The American Traffic Safety Services Association (ATSSA) collaborates with roadway safety infrastructure industry professionals each year to produce case studies that offer insights into key issues with the goal of saving lives.
One of those studies examined “Innovative Technology Applications in Work Zones,” a topic of critical importance to ATSSA and everyone who travels the nation’s roadways. It looked at what is being done in the DOTs in Iowa and Michigan.
Technological innovations continue to improve work zone safety. The “smart work zone” offers potential safety benefits to motorists, flaggers, and workers, as an increasing array of devices can provide real-time information to promote safer driver behavior.
The Iowa DOT’s Smart Work Zone Expansion Group developed a requirement for the use of smart arrow boards on all interstate projects beginning with the October 2020 contract letting season.
Smart arrow boards are equipped with a cellular modem and GPS antenna. They capture data on the starting point of work zone lane closures. Navigation apps can use this information to warn drivers of upcoming lane closures in real time.
To ease the integration of these smart arrow boards, all of Iowa’s smart work zone device information is routed through central traffic management software. Iowa DOT requires all rented work zone devices to be configured to communicate with their existing software.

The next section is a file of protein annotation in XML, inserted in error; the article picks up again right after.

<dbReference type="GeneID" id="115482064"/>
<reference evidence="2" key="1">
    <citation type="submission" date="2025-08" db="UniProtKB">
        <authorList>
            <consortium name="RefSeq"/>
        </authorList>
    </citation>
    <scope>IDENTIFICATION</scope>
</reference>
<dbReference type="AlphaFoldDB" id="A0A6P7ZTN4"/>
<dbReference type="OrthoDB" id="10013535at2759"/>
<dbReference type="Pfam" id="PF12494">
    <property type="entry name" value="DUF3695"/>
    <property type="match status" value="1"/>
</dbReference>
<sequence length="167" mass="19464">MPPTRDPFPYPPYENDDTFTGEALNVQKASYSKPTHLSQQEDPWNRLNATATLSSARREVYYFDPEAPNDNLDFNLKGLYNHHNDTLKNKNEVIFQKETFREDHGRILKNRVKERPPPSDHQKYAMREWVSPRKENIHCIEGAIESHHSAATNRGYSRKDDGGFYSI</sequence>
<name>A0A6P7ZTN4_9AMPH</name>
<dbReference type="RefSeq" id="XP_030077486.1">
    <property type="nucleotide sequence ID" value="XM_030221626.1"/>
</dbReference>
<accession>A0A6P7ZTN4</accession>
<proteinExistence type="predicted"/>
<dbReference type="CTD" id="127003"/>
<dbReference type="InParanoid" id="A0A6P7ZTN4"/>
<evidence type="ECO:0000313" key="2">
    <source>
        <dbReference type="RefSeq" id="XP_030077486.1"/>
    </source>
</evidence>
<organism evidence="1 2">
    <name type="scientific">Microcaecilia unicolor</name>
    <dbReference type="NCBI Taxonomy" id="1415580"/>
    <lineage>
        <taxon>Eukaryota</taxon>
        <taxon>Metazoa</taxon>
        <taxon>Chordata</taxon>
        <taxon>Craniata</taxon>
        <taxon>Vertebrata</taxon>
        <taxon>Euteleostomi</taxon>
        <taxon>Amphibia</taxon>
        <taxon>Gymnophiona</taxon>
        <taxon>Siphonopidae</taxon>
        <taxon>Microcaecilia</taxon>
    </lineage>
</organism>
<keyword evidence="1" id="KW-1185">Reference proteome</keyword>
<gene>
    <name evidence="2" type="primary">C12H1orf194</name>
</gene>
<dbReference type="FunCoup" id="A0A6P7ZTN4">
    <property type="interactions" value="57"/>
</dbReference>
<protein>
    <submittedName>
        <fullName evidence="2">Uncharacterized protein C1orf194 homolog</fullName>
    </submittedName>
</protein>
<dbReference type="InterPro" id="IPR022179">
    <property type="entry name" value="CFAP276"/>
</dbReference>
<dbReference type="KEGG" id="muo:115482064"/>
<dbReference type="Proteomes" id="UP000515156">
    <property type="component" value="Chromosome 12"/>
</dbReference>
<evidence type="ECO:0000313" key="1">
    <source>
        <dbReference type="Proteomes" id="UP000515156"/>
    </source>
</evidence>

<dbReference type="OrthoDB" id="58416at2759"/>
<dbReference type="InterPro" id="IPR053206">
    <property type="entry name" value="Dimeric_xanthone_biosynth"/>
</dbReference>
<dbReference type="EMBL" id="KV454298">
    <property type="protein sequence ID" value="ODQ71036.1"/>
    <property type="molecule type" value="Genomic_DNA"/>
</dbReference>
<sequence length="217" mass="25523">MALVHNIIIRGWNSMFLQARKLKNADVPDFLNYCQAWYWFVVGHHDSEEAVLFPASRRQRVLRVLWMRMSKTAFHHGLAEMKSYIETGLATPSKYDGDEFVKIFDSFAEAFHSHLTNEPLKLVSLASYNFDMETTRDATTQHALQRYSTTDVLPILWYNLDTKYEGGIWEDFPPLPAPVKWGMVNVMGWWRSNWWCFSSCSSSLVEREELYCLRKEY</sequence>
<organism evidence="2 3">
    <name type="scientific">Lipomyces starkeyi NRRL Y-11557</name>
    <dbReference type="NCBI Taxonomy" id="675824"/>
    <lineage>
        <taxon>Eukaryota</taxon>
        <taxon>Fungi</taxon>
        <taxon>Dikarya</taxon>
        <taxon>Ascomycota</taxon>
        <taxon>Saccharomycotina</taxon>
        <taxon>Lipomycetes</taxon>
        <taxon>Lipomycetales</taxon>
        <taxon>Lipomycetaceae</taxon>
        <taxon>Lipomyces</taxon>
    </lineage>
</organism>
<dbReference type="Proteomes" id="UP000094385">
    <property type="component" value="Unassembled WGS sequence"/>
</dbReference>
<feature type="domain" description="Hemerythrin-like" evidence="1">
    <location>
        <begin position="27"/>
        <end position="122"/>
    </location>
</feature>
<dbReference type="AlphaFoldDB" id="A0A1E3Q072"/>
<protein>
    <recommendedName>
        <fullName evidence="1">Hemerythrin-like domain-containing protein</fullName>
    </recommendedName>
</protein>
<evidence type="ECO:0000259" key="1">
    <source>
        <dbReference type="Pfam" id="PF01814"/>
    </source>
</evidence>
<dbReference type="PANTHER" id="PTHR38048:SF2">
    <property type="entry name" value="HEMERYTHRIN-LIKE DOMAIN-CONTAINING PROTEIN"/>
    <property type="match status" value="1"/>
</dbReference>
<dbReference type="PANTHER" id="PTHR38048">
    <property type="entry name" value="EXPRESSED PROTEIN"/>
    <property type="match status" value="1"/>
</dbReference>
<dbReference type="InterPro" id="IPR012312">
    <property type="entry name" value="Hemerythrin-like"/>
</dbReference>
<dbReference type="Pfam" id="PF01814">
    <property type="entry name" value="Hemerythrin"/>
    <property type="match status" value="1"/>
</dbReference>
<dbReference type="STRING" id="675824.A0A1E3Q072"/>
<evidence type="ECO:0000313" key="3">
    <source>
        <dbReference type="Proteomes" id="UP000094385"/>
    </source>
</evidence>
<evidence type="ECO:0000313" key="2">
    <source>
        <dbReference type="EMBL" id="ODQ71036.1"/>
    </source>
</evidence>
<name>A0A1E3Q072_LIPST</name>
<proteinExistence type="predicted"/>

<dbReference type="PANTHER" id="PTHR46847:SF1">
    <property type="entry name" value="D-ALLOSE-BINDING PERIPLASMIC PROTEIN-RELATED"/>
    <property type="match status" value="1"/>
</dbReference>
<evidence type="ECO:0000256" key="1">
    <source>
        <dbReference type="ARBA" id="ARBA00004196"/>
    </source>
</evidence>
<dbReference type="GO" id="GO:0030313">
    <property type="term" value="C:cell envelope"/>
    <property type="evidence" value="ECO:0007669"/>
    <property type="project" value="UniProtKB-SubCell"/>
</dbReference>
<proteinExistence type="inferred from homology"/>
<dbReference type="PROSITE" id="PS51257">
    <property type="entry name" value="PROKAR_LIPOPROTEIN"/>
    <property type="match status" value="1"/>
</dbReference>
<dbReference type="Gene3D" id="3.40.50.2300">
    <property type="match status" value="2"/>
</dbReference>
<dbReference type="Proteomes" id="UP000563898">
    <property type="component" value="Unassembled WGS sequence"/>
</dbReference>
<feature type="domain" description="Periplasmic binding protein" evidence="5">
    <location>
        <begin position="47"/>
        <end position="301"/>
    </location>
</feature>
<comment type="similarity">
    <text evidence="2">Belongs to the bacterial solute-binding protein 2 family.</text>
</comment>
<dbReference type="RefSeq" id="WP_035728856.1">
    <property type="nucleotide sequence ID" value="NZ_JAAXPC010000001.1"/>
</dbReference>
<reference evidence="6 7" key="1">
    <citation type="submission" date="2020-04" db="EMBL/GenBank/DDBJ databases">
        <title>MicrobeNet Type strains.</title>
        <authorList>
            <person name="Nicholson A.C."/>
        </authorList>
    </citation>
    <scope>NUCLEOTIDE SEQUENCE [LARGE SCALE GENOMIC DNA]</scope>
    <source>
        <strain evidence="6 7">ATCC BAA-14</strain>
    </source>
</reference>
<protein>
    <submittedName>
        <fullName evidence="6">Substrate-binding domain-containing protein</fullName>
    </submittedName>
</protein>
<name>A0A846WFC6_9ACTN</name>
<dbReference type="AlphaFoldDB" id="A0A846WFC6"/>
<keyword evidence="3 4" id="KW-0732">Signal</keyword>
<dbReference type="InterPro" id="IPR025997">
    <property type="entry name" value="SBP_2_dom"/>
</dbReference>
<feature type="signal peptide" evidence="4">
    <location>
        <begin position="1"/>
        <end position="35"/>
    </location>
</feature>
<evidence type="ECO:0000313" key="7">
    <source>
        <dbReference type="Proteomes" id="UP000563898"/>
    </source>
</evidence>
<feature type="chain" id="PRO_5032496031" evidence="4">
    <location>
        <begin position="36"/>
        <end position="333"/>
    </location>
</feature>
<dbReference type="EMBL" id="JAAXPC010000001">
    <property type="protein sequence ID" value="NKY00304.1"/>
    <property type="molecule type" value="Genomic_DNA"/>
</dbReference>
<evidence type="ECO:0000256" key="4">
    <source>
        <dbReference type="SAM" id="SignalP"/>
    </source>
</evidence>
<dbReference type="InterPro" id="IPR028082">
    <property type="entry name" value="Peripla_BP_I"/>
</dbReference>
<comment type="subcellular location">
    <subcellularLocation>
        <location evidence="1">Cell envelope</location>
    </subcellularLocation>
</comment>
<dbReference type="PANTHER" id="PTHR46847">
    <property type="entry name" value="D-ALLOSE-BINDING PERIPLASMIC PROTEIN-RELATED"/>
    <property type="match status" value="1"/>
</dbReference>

To improve traffic management at driveway entry locations on two-way roads, the Michigan DOT (MDOT) deployed the Driveway Assistance Device (DAD).
The DAD is a portable, trailer-mounted traffic signal head that can be placed at driveway entrances to one-lane work zones. It is meant to supplement other traffic control devices and flaggers within the work zone and can help motorists safely enter the work zone through the display of traffic signals. Since it started piloting the DAD in 2015, MDOT has gotten the per-unit price down to $1,950. MDOT determined that the DAD is most appropriate for low-volume driveways.
Other innovative technologies explored include:
- Automated Flagger Assistance Devices (AFAD), which allow properly trained flaggers to control traffic from a safe location off the shoulder of the roadway.
- Worksite Access Systems, which use sensors to trigger flashing lights that alert motorists of trucks entering the traffic space from the workspace, reducing close calls and improving awareness of the speed variance between motorists and trucks entering traffic.
- Smart Work Zone Sensors, which can provide real-time data on the location of work zones, the location of devices, maintenance needs, and other information.
Each year’s studies are compiled into a booklet for release during ATSSA’s Annual Convention & Traffic Expo. The current case study will be part of the booklet released in February and available for purchase online at ATSSA.com/CaseStudies.
Editor's Note: Scranton Gillette Communications and the SGC Infrastructure Group are not liable for the accuracy, efficacy and validity of the claims made in this piece. The views expressed in this content do not reflect the position of the Roads & Bridges' Editorial Team.